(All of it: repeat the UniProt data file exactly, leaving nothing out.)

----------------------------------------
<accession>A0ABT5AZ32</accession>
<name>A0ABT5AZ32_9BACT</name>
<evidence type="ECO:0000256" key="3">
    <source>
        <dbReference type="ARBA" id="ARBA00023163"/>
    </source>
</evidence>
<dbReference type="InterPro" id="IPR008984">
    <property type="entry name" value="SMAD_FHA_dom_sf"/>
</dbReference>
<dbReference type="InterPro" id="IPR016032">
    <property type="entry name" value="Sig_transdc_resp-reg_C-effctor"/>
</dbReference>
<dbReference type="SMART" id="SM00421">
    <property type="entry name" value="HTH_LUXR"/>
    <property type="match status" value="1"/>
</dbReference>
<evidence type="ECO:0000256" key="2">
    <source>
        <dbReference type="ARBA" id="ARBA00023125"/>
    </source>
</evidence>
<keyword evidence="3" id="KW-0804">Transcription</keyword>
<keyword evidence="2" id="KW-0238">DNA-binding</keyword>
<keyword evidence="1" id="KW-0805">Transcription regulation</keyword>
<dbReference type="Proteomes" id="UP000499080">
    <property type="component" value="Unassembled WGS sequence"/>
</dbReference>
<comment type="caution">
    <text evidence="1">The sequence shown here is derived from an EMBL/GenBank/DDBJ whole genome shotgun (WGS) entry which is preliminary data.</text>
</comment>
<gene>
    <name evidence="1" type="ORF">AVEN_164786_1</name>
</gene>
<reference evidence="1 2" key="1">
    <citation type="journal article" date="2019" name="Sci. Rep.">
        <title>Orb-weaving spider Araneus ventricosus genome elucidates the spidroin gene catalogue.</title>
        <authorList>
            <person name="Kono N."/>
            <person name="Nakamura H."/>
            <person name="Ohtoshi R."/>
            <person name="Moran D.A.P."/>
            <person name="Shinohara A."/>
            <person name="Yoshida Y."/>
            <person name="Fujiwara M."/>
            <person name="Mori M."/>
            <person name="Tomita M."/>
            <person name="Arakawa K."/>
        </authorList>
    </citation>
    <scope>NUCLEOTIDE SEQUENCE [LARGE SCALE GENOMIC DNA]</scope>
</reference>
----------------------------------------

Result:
<accession>A0ABT5AZ32</accession>
<name>A0ABT5AZ32_9BACT</name>
<evidence type="ECO:0000256" key="3">
    <source>
        <dbReference type="ARBA" id="ARBA00023163"/>
    </source>
</evidence>
<dbReference type="InterPro" id="IPR008984">
    <property type="entry name" value="SMAD_FHA_dom_sf"/>
</dbReference>
<dbReference type="InterPro" id="IPR016032">
    <property type="entry name" value="Sig_transdc_resp-reg_C-effctor"/>
</dbReference>
<dbReference type="SMART" id="SM00421">
    <property type="entry name" value="HTH_LUXR"/>
    <property type="match status" value="1"/>
</dbReference>
<evidence type="ECO:0000256" key="2">
    <source>
        <dbReference type="ARBA" id="ARBA00023125"/>
    </source>
</evidence>
<keyword evidence="3" id="KW-0804">Transcription</keyword>
<keyword evidence="2" id="KW-0238">DNA-binding</keyword>
<keyword evidence="1" id="KW-0805">Transcription regulation</keyword>
<dbReference type="Proteomes" id="UP000499080">
    <property type="component" value="Unassembled WGS sequence"/>
</dbReference>
<comment type="caution">
    <text evidence="1">The sequence shown here is derived from an EMBL/GenBank/DDBJ whole genome shotgun (WGS) entry which is preliminary data.</text>
</comment>
<gene>
    <name evidence="1" type="ORF">AVEN_164786_1</name>
</gene>
<reference evidence="1 2" key="1">
    <citation type="journal article" date="2019" name="Sci. Rep.">
        <title>Orb-weaving spider Araneus ventricosus genome elucidates the spidroin gene catalogue.</title>
        <authorList>
            <person name="Kono N."/>
            <person name="Nakamura H."/>
            <person name="Ohtoshi R."/>
            <person name="Moran D.A.P."/>
            <person name="Shinohara A."/>
            <person name="Yoshida Y."/>
            <person name="Fujiwara M."/>
            <person name="Mori M."/>
            <person name="Tomita M."/>
            <person name="Arakawa K."/>
        </authorList>
    </citation>
    <scope>NUCLEOTIDE SEQUENCE [LARGE SCALE GENOMIC DNA]</scope>
</reference>